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Do all school children need deep sleep?

Pediatric researchers suggest that sleep is as vital to good health in children, as is good nutrition and exercise. The underlying reason behind this statement is that during sleep the neurotransmitters communicate in the body to filter out disease-causing toxins in the body. Thus making children less likely to fall sick. Moreover, growth hormone is primarily secreted during deep sleep.

In a study conducted by Italian scientists, it was found that those children who slept less deeply than average children did had a decrease in their growth level. Lack of sleep is not good for the little hearts as well. According to sleep specialists, children who do not get good deep sleep at night have excessive brain arousal during sleep that increases their blood glucose and cortisol levels and keeps it elevated thus increasing their risk of diabetes, obesity and even heart disease.

Worn out kids also eat differently than those kids who are well rested. Research has found that like adults children who are tired crave for higher-carb or higher-fat foods than healthy nutritional foods. Moreover, tired children are more sedentary and less active. Therefore they burn fewer calories and put on excess weight easily.

Since, kids get clumsier and impulsive when they do not get enough sleep they also end up having more injuries, as they are more susceptible to have accidents. It is noteworthy that children can quickly fall into the danger zone of sleep deprivation. The side effects of sleep deprivation can be visible in a child/teenager soon after almost three or four days of an inconsistent sleep pattern if you allow them to watch a world series, movie, etc. late at night.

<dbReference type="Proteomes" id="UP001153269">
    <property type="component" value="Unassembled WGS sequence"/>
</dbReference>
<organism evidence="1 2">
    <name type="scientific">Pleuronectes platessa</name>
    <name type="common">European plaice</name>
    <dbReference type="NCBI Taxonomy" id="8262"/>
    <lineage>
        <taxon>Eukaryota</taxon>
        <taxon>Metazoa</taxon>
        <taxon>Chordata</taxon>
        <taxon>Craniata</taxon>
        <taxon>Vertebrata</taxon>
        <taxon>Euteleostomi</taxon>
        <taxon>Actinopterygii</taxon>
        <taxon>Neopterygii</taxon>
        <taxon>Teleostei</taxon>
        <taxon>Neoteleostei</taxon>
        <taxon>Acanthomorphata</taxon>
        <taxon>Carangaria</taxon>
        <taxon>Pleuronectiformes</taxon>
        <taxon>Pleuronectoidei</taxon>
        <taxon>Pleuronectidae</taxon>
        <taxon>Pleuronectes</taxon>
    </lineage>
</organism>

Insufficient sleep causes children to see the world in a more negative light and less in a positive one. Moreover, it causes mood swings in children and more rapid reactions to minor problems. It adversely affects their attention span in class. Makes them less likely to think before they act and are not good at problem-solving. According to research, children that do not get sufficient sleep at night are more likely to be overactive and non-compliant as well as anxious and withdrawn.

So how can you make children go to bed on time?

It is not easy when parents work long hours and then pack elaborate afterschool children activities into their everyday schedule and then, by the end of the day, expect everyone in the family to go to bed at an ideal time. Though today’s parents understand the need for exercise and an introduction of a good balanced nutritional diet in the schedule for their children yet most of them fail to realize or accomplish the task of making sure that their children can be in bed on time to reap the benefits of deep sleep that is so important for their overall mental and physical development.

Parents should try to introduce the following measures to attain the goal of good sleep habits in their children.
 Create a firm and regular sleep routine where kids go to bed every day at almost the same time. Make sure that bedtime is no later than 9 p.m. as
studies suggest that those kids who sleep after 9 p.m. take longer to fall asleep, wake more often at night and thus get less overall sleep.
 Try to keep the same temperature, level of comfort and light in your children’s’ rooms even when on vacation to help them sleep better. Ditch
devices after dinner. No devices in children’s room after 9 p.m. Ask them to read a book or try to read a story to them to help them go to sleep.
 Run a sleep audit every week on your children, especially when you see troubled behavioral patterns like dozing off in front of the TV, snoring at
night or becoming more grouchy or moody.

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Health Contributor,